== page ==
Saturday, July 16, 2011

#2 #3 Mt. Osceola Main Peak and East Peak (East Osceola) July 1, 2007

#2 #3 Mt. Osceola Main Peak (4,340') and East Peak (East Osceola - 4,156') via Mt. Osceola trail  July 1, 2007
Mileage:  8.4 miles RT

Elevation gain: 3,000'

Trailhead: Tripoli Road (2,280'). Closed November to April.  I-93 exit 31 (Tripoli Road). Head east on Tripoli Road, 7 miles on your left.  There is a fee to park if you don't have a pass. 

Lesson learned: Don't assume abilities or limitations.

Today I hiked with Rich, Charlotte, Norm, the Kathys and Bob. Rich and I were new to hiking - certainly not peakbaggers; the obsession wouldn't hit us for another year.  We enjoy Norm and Charlotte's company and figured a hike with them would be an opportunity to socialize and get some exercise.

The day was overcast (misty) and warm. We arrived at the trailhead mid-morning and headed up.

It starts off rocky but most of the trail to the summit of Mt. Osceola is a gradual climb with occasional flat areas (soft with pine needles).  As we ascended the path gave way to rock slabs (tricky in wet or icy conditions).  Rich was wearing his old Timberlands and slipped at one point (the mist had dampened the rocks).   

When we got to the main peak, we stopped to have lunch. We could see bits of view between clouds.

Lunch on the peak
The rocky summit - in the clouds.
Norm suggested we continue to East Peak, adding that we would have to climb down and then back up a steep chimney on this section of trail.  

He wasn't sure how happy Charlotte would be on the chimney and I wasn't sure how happy Rich would be - both are uncomfortable with heights.  We decided to suggest the trek to them but leave the chimney details out of the conversation (which we did and they agreed to head over).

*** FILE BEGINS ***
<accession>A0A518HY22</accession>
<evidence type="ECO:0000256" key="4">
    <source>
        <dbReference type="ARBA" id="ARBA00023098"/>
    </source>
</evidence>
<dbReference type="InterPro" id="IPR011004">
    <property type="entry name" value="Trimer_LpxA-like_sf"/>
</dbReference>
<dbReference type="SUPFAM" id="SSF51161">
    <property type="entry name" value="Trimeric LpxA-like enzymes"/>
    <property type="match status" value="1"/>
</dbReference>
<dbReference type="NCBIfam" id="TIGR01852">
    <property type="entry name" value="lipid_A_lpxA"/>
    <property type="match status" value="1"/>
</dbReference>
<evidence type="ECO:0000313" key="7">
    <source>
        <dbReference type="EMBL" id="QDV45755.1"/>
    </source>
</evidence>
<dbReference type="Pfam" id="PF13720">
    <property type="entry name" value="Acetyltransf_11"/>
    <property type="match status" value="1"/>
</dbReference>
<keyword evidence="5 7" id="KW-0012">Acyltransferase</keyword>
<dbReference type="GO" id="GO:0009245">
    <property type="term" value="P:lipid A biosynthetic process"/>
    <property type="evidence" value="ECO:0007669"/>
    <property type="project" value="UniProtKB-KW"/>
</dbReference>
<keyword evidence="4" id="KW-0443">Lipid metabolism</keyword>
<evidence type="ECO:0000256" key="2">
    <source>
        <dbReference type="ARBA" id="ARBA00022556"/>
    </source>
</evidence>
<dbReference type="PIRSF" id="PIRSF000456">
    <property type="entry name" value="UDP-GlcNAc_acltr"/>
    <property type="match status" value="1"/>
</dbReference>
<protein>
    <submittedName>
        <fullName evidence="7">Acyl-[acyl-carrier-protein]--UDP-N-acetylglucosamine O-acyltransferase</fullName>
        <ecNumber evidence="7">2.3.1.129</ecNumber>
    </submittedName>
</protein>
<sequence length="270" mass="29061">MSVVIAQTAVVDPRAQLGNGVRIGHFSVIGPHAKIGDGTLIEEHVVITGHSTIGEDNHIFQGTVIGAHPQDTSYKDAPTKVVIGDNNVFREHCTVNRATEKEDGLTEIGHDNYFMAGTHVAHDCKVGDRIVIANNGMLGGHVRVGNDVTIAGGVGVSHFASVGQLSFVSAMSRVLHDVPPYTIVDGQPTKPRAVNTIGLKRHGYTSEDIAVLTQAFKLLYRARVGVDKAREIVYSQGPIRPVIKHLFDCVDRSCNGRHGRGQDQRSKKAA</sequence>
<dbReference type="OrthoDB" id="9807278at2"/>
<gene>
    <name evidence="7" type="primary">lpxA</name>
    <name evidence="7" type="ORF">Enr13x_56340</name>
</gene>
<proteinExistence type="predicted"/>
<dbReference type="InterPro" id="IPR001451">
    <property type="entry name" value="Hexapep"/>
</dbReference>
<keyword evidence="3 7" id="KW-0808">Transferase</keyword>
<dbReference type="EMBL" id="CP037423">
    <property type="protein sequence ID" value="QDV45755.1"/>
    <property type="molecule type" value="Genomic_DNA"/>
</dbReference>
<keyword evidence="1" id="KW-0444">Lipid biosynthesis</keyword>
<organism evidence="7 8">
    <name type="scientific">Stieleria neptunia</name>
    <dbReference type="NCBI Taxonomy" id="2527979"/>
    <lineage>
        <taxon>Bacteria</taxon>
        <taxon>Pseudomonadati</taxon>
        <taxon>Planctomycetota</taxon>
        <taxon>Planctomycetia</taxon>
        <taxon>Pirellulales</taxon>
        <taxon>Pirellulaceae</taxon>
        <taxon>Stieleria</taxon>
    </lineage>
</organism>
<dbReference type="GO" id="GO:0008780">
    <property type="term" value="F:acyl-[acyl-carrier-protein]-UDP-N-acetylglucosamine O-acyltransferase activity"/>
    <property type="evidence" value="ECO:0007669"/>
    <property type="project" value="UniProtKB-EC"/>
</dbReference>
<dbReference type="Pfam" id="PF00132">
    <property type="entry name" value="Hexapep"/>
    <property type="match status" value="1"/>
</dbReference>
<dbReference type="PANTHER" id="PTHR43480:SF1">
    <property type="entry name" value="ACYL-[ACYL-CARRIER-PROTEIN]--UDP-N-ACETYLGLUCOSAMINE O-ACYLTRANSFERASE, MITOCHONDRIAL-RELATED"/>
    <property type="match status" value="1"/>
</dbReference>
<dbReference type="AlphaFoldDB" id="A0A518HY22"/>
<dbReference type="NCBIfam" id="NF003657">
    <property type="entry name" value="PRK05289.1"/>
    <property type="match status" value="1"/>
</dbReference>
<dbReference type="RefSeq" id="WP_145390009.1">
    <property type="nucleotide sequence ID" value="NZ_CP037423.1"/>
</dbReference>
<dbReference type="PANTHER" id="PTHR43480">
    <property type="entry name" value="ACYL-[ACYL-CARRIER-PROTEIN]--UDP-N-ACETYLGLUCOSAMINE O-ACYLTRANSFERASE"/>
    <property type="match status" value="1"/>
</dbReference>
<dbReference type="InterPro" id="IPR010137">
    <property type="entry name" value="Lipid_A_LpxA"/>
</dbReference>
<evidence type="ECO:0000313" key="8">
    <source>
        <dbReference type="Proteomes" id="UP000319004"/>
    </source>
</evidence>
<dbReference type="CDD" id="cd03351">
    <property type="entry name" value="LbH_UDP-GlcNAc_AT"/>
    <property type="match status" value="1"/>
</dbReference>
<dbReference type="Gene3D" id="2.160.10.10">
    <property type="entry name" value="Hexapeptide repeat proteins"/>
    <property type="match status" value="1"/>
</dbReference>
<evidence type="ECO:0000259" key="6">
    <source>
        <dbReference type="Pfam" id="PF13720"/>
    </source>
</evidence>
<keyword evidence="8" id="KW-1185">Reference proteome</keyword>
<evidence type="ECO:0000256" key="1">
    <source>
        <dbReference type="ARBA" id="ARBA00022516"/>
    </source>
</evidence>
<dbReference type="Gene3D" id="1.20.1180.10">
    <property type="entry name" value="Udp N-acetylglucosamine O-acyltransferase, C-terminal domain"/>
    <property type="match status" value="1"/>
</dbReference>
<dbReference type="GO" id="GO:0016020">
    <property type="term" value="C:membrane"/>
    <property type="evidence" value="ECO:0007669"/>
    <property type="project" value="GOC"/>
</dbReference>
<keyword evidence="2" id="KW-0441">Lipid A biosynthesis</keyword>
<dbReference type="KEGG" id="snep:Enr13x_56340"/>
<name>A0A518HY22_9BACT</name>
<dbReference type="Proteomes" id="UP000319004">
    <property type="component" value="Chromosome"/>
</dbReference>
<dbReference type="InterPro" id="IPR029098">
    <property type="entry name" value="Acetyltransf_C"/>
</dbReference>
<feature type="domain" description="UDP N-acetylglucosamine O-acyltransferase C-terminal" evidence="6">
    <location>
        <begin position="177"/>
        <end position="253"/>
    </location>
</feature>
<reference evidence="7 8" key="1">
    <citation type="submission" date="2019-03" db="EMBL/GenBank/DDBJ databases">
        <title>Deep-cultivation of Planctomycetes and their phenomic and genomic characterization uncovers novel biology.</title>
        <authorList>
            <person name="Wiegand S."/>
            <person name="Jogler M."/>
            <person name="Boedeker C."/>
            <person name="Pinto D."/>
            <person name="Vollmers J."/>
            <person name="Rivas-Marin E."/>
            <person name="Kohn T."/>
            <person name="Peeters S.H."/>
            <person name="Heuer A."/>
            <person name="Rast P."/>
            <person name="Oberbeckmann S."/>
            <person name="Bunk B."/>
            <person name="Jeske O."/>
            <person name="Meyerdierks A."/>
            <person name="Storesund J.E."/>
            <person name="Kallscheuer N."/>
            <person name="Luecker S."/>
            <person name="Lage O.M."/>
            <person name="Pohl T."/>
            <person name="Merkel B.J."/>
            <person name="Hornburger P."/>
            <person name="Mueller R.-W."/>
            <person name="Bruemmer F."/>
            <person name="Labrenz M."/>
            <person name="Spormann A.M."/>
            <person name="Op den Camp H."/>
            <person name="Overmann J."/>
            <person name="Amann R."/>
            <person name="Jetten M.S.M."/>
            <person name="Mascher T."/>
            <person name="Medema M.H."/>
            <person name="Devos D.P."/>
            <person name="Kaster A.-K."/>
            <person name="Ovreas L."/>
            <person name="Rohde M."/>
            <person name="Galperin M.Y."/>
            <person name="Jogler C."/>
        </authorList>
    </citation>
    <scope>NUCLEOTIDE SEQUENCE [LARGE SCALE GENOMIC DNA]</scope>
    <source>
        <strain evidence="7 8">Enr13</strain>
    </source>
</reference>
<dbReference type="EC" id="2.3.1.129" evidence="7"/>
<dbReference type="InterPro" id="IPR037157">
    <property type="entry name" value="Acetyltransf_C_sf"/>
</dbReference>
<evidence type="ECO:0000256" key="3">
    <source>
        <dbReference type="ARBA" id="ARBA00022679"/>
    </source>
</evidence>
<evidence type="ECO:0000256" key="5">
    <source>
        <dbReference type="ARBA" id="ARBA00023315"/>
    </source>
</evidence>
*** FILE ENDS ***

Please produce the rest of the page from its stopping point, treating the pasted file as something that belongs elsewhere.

When we got to the chimney there was an obvious bypass, which we took and soon were on the wooded summit of East Peak.  

The wooded East Peak.
On the way back, Charlotte bypassed the bypass and scrambled up the chimney with no problem!  We headed back to the summit of Mt. Osceola, then down to our cars and went for dinner.


Sometimes we make assumptions about the preferences of those close to us.  Charlotte and Rich clearly were up to the task, yet we opted not to tell them about the rugged terrain when we encouraged them to hike the second summit.  They could have easily opted not to go or not to continue if the chimney looked too daunting when they got there but it should have been their choice. 

This is true in the reverse; we mustn't assume our companions are up for or even interested in a challenge without first checking with them.  From this moment forward, we make a point of discussing what we know about the terrain and allowing those accompanying us to make informed decisions on whether or not to participate.

One last note about the Osceolas.  Summit Post states that these popular peaks are often the first NH 4000 footers to be hiked by peakbaggers, many (like us) before they decide to become peakbaggers and work on their NH 48 list. 

Perhaps this is why none of my friends possess photos of their Osceolas hikes (who thought to bring a camera?).  In fact, we've spent years asking our friends if they can remember the date they hiked them and with whom in hopes that we were on their hike and could add one of their Osceolas photo to our album. Charlotte found the above photos in one of her old hiking folders and sent them around a few weeks ago (over five years after we did this hike). Thanks, Charlotte!

Our friend Charlotte

No comments:

Post a Comment